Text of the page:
GOVERNMENT Senator Avinash Singh is in good spirits by his own admission and thanking God for sparing his life after he was stung by approximately 200 bees while working in his Chaguanas garden on Saturday.
“My condition remains the same but the doctors advise another 24 hours monitoring and treatment as my breathing has not gone back to normalcy as yet,” he wrote in a text message yesterday.
Singh, 28, the parliamentary secretary in the Ministry of Agriculture, Land and Fisheries, recounted the attack in a vivid Facebook post on Sunday, saying the stings had left him virtually unresponsive.
He said around 1pm on Sunday he was helping his father in the garden when he accidentally drove over a beehive with a tractor.
“Upon realising the danger I was in, I immediately left the tractor and ran but was attacked by close to 200 bees, I ran towards a river for safety and cried for help while I felt each pierce of stings entering my face, head and body,” he wrote.
“I collapsed short of the river as my body became unresponsive and being further attacked on the ground, determined to go in the river, I got up and leaped in the river where 90 per cent of my body was submerged in water, mud and grass, only my face was exposed and the more I cried for help the more the bees stung me.”
He heard a voice telling him people were calling an ambulance and going for help, because they could not come to him as they had also been stung by the bees circling above Singh.
By that time, his body was “totally unresponsive, speech impaired, body in shock and in danger of drowning.” His father and nearby farmers bodily removed him from the river, put him in the tray of his van and drove towards a pick-up point for the ambulance.
Luckily, said Singh, they stopped by a village doctor who, upon learning of the emergency, immediately left his patients and gave him an injection for allergic reactions. The ambulance then took him to the Chaguanas Health Centre, where medical staff stabilised him.
“I only realized how many stings I got as the medical team began tweezing out the small needle-like stings which (were) attached to sacs of venom from the bees. Stabilising became challenging as there were so many stings and I began to vomit continuously what appeared to be a yellow liquid with a strong chemical smell.”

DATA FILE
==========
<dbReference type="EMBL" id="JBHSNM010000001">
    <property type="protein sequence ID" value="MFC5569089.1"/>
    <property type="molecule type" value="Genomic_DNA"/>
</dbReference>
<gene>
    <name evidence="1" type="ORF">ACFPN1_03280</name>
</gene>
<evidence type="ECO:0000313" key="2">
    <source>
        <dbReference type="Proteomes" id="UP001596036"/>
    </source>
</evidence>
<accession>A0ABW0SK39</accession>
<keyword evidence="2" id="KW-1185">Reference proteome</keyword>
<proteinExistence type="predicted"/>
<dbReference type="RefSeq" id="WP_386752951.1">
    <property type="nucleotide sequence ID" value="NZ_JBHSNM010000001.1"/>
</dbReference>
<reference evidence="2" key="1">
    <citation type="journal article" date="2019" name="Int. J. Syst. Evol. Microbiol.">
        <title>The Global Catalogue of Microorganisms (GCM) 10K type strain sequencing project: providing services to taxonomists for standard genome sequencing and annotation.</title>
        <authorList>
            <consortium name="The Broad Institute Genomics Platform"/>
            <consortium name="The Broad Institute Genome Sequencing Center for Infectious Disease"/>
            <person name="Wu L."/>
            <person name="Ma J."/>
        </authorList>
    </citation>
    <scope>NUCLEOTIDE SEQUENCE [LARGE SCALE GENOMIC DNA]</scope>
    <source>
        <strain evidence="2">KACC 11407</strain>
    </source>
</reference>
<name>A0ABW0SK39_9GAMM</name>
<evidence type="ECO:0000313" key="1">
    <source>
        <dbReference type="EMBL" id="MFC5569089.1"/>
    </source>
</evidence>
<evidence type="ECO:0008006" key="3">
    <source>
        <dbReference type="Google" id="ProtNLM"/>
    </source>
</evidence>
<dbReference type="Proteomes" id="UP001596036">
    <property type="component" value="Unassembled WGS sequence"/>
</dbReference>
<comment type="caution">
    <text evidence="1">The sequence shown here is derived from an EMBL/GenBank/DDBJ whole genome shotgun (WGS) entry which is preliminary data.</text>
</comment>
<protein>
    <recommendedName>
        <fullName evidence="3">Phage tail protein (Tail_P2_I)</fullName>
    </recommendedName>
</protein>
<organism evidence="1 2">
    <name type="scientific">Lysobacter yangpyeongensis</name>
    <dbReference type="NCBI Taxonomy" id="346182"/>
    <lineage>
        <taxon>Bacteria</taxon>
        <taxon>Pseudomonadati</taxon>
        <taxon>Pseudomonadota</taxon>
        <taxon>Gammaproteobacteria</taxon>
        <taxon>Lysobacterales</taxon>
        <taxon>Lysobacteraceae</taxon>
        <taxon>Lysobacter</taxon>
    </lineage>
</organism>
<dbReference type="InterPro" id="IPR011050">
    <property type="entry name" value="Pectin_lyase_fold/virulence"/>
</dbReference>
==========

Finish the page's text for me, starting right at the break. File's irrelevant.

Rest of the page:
He was subsequently taken to Mt Hope Hospital, given additional treatment and warded.
He said he was feeling much better and “thanking God for life” but was still receiving oxygen support to help him breathe.
Singh thanked everyone who had helped him.
TT Beekeepers Association public relations officer Vearna Gloster warned farmers to take precautionary measures while working in bushy areas.
“Whenever any farmer is ploughing their garden and there is a lot of bush and you wouldn’t observe a beehive there, it is precautionary that farmers who are using tractors to make sure their tractors are enclosed, because this can happen to anyone,” she said adding the windows should remain closed at all times.
“Once you interfere with a beehive in a rough manner, this will occur because you upset the nest, they will become defensive. They will move to protect their queen and their colony...they only become defensive when they become upset or when someone affects their nest.
She said the reaction would be the same whether they were Africanised bees or regular honey bees.
Asked what someone should do if they were attacked, she said a good defence was to get out of the area as fast as possible or jump into a large body of water, as Singh had done.
“Try to get out of the area as fast as possible, and after they have calmed down you can go back with smoke or call the Abatement Unit of the Ministry of Agriculture,” she said.
She said such attacks were not regular occurrences and noted that bees were important assets in the pollination of crops.